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Testing Webcelerators, You Say?

In the latest post in the Webcelerator series, we take a look at the importance of testing your web accelerator to make the most of it. Test, test and test some more.

Introducing a cache into your infrastructure can cause some fairly strange problems that might not be apparent when you’re connecting directly to the webserver. Sessions may be lost, shopping carts may go missing, PayPal might not enjoy those long walks on the beach anymore. There’s very little we can’t fix or workaround, but first we need to find the issues, identify the root cause and apply the fix. While we tend to ship a fairly compatible configuration by default, every website is different. It can take some time to fix the issues you may encounter, so allow time in your Webcelerator migration plan for extensive testing before you decide to take your site live.

If you’re running an ecommerce site, you should start by going through a typical shopping session. Add items to your cart, different sizes/quantities, check you can view your cart page, that it’s still there when you go to checkout, that your 3rd-party payment processor is happy with everything, etc. Go through the steps that one of your visitors might take around your site. At the same time, check your site’s backend works without issues as well (some people prefer to leave their admin sections uncached).

By default our Webcelerators are configured to pass through SSL connections unaltered. SSL connections are not altered in any way by default, thus they receive no benefit from caching and no header alterations. This can mean that you lose sessions when switching from HTTP to HTTPS (for example, going through checkout). It also means that if most of your site is served over HTTPs, you receive no benefit from caching. There is a solution though!

SSL Offloading

By moving your SSL certificates from your webserver to the Webcelerator, we can decrypt the SSL traffic on the Webcel, send it through the cache and onto the backend, then re-encrypt the traffic to go back to the client. This has the added benefit of reducing CPU load on the webserver, as all the SSL processing is terminated at the Webcelerator.

Offloading also reduces the number of IPs required – ignoring SNI and multi-domain SSLs for a moment, the general rule of thumb is “one IP per SSL”. With SSL passthrough, you need two IPs per SSL – one on the Webcel and one on the backend. Therefore if you had four sites using SSL passthrough, you would need eight IP addresses. With offloading, this would be reduced to five IPs – one on the backend webserver and four on the Webcel. This is better for everyone involved since the world is running out of IPv4 addresses!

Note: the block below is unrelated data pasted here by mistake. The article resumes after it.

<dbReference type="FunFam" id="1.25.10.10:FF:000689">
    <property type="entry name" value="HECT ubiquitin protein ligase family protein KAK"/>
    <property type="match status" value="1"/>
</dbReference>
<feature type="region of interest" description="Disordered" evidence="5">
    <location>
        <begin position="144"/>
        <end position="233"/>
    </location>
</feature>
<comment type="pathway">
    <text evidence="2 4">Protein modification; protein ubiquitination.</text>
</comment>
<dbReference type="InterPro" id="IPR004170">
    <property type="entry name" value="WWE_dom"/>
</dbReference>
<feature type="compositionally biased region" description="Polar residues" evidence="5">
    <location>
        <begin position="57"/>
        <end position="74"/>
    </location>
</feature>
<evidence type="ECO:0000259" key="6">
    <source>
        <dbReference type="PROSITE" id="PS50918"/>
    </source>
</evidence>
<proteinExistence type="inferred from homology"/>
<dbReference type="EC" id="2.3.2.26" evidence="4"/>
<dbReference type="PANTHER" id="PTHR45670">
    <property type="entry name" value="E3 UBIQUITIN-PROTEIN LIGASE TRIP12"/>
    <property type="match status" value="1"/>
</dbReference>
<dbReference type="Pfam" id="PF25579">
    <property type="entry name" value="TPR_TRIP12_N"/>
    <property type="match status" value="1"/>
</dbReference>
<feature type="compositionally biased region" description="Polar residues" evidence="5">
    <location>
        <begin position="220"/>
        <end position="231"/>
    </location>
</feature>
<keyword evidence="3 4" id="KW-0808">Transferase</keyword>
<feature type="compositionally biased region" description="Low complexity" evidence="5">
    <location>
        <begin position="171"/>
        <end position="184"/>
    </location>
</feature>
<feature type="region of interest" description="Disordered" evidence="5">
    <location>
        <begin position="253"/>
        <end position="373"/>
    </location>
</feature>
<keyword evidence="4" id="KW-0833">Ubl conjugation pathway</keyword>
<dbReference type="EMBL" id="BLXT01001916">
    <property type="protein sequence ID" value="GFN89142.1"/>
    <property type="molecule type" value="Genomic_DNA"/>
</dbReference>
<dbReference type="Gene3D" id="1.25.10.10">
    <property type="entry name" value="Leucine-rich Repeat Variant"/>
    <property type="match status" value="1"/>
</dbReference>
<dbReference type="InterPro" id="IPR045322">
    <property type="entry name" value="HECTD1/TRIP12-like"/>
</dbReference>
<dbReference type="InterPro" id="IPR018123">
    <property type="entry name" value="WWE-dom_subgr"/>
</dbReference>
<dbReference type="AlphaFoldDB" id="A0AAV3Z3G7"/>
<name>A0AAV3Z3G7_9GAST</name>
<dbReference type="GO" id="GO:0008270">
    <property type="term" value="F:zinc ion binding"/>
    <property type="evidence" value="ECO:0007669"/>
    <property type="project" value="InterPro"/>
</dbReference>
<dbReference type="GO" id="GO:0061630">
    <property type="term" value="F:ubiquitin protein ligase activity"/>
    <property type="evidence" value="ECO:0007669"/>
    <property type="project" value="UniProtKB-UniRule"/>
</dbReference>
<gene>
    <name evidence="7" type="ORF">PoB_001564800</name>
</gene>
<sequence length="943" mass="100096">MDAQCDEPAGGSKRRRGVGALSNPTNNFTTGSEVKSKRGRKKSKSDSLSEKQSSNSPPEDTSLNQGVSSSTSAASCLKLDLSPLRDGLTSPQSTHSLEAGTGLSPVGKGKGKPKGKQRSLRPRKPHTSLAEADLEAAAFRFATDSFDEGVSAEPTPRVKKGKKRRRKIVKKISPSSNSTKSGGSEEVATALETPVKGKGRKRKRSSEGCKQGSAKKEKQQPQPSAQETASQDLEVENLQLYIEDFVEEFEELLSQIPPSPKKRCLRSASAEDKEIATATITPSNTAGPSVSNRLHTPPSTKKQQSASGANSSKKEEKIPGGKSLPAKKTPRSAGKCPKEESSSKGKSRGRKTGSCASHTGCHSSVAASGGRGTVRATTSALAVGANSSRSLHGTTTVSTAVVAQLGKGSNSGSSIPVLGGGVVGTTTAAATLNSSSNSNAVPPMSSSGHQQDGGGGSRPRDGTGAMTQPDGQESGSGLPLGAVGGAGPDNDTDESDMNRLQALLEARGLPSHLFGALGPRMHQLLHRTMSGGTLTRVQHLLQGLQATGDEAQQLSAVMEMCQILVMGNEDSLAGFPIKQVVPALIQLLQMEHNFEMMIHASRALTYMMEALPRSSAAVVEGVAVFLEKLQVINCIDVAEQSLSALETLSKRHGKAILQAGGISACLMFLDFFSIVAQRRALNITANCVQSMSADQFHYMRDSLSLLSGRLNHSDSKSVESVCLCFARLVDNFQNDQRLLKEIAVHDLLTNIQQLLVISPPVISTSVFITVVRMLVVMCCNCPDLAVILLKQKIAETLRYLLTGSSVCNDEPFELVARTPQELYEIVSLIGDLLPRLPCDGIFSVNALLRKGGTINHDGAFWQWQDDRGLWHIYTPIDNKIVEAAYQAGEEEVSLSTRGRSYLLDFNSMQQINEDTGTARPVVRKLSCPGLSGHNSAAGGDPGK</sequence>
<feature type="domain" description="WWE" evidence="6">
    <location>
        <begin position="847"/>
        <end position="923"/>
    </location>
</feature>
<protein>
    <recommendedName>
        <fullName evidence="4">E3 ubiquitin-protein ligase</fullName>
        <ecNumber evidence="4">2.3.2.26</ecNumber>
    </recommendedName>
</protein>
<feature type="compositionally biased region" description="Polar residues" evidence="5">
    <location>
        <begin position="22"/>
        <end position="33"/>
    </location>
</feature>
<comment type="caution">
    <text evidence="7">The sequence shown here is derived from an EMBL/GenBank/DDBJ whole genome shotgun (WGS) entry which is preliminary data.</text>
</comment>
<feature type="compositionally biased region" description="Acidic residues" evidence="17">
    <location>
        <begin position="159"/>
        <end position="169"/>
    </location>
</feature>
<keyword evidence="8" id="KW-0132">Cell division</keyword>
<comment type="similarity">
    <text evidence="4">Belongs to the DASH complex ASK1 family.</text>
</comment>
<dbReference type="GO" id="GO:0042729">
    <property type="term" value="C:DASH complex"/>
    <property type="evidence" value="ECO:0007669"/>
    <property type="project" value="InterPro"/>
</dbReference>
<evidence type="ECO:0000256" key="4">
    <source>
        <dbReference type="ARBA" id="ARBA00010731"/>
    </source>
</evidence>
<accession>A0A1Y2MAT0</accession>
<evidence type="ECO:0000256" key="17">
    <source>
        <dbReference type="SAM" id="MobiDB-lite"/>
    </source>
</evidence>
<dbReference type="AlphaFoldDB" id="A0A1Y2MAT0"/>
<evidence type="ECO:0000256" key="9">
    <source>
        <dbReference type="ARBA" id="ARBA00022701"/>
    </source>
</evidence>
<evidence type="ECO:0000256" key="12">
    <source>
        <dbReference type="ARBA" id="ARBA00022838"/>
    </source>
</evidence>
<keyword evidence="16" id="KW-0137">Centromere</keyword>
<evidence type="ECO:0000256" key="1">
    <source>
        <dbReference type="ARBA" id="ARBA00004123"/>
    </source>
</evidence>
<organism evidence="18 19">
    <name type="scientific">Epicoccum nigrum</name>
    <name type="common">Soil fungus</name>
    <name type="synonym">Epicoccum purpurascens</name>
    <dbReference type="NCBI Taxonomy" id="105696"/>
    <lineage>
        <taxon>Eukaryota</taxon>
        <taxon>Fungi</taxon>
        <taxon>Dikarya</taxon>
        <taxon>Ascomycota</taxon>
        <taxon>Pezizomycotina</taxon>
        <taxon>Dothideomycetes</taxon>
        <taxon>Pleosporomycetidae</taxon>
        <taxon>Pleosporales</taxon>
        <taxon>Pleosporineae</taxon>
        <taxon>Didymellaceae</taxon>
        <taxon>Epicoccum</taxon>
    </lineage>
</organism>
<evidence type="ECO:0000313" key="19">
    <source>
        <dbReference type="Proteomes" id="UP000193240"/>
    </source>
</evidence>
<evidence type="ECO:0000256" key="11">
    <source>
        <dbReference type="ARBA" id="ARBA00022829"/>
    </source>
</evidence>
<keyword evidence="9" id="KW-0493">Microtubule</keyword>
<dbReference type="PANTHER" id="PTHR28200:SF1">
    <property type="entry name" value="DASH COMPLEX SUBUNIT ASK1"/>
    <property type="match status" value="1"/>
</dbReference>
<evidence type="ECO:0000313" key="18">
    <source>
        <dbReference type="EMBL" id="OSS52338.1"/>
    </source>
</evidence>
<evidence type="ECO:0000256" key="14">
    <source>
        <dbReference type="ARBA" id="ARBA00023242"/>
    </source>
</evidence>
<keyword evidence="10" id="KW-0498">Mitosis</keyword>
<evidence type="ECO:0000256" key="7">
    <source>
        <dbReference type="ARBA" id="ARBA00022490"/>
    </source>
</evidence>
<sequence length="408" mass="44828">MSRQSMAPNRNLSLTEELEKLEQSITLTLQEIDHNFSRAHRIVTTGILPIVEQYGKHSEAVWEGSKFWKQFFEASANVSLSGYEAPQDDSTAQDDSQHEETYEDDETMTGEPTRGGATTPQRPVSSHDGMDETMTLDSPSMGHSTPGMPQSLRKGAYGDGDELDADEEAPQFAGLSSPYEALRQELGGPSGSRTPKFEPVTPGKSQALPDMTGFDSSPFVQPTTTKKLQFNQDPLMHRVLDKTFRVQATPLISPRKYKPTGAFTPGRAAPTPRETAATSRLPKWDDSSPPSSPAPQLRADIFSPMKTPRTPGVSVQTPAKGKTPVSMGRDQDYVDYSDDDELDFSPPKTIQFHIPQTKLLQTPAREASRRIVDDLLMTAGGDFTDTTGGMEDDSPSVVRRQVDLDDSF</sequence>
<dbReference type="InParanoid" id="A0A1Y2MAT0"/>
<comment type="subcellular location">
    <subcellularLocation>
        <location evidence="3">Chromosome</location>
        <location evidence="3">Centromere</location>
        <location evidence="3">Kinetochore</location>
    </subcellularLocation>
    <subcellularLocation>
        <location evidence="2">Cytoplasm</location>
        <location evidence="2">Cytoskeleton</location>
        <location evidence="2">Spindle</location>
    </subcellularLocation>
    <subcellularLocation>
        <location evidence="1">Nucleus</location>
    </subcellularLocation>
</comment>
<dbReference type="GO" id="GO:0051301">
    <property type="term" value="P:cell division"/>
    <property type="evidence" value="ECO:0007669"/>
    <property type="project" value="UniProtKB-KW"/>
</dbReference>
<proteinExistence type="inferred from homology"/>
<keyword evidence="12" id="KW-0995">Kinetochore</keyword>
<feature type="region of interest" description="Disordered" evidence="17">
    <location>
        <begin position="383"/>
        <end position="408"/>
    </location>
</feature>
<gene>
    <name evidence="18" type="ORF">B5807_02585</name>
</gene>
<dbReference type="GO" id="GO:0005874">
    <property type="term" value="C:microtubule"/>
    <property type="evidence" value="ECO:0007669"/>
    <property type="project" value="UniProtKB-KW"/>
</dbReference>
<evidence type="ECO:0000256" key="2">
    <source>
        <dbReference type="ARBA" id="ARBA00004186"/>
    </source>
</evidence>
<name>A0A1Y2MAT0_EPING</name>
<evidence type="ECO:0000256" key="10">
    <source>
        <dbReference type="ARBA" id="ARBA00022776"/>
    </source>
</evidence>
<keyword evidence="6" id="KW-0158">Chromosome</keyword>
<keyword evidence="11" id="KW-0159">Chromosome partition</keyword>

(As an aside, we are offering native IPv6 connectivity now. Please speak with your account manager about getting hooked up. You can run IPv4 and IPv6 on the same server and we’ll even throw in 18,446,744,073,709,551,616 IPv6 addresses for you to get started!)

In the vast majority of cases, offloading is what you want. It does mean potential code alterations, however.

Lets say you have a page – example.com/checkout – that should always be served over HTTPS. What you might normally do is check to see that the protocol used to request that page is HTTPS, and if not, redirect to the HTTPS version of the page. You might do this using a rewrite rule in a .htaccess file for Apache, for example. In PHP, this could look something like the following (disclaimer: I’m not a PHP guy and this will only work under mod_php I believe):

    if(!isset($_SERVER['HTTPS']) || $_SERVER['HTTPS'] == ""){
       $redirect = "https://".$_SERVER['HTTP_HOST'].$_SERVER['REQUEST_URI'];
       header("Location: $redirect");
    }

With SSL offloading enabled, all traffic to the webservers from the Webcelerator comes over HTTP, regardless of the original protocol. Because of this, the above code would cause your site to enter a redirect loop:

https://example.com/checkout -> SSL offloader decrypts -> Requests page from backend via HTTP -> PHP code checks for HTTPS -> Nope, redirect to https://example.com/checkout -> repeat

The solution for this is to change your code so that it checks for the X-Forwarded-Proto header instead and redirects based on the result of that. The Webcelerator will set the X-Forwarded-Proto header to ‘https’ if the original request came in via HTTPS. If the original request came in via HTTP, the header will not be present.

    if ( !isset($_SERVER['HTTP_X_FORWARDED_PROTO']) || !strtolower($_SERVER['HTTP_X_FORWARDED-PROTO']) == 'https') {
      $redirect = "https://".$_SERVER['HTTP_HOST'].$_SERVER['REQUEST_URI'];
      header("Location: $redirect");
    }

You can always wrap this into your existing SSL check functions so your site can continue uninterrupted while you prepare to move behind the Webcelerator for real. An example is here:

http://wordpress.org/support/topic/request-modify-is_ssl-function-to-check-for-http_x_forwarded_proto

We can support both SSL passthrough and SSL offloading on the same Webcelerator, however you have to do this on different VIPs.

SSL Offloading Example UKFast Webcelerator

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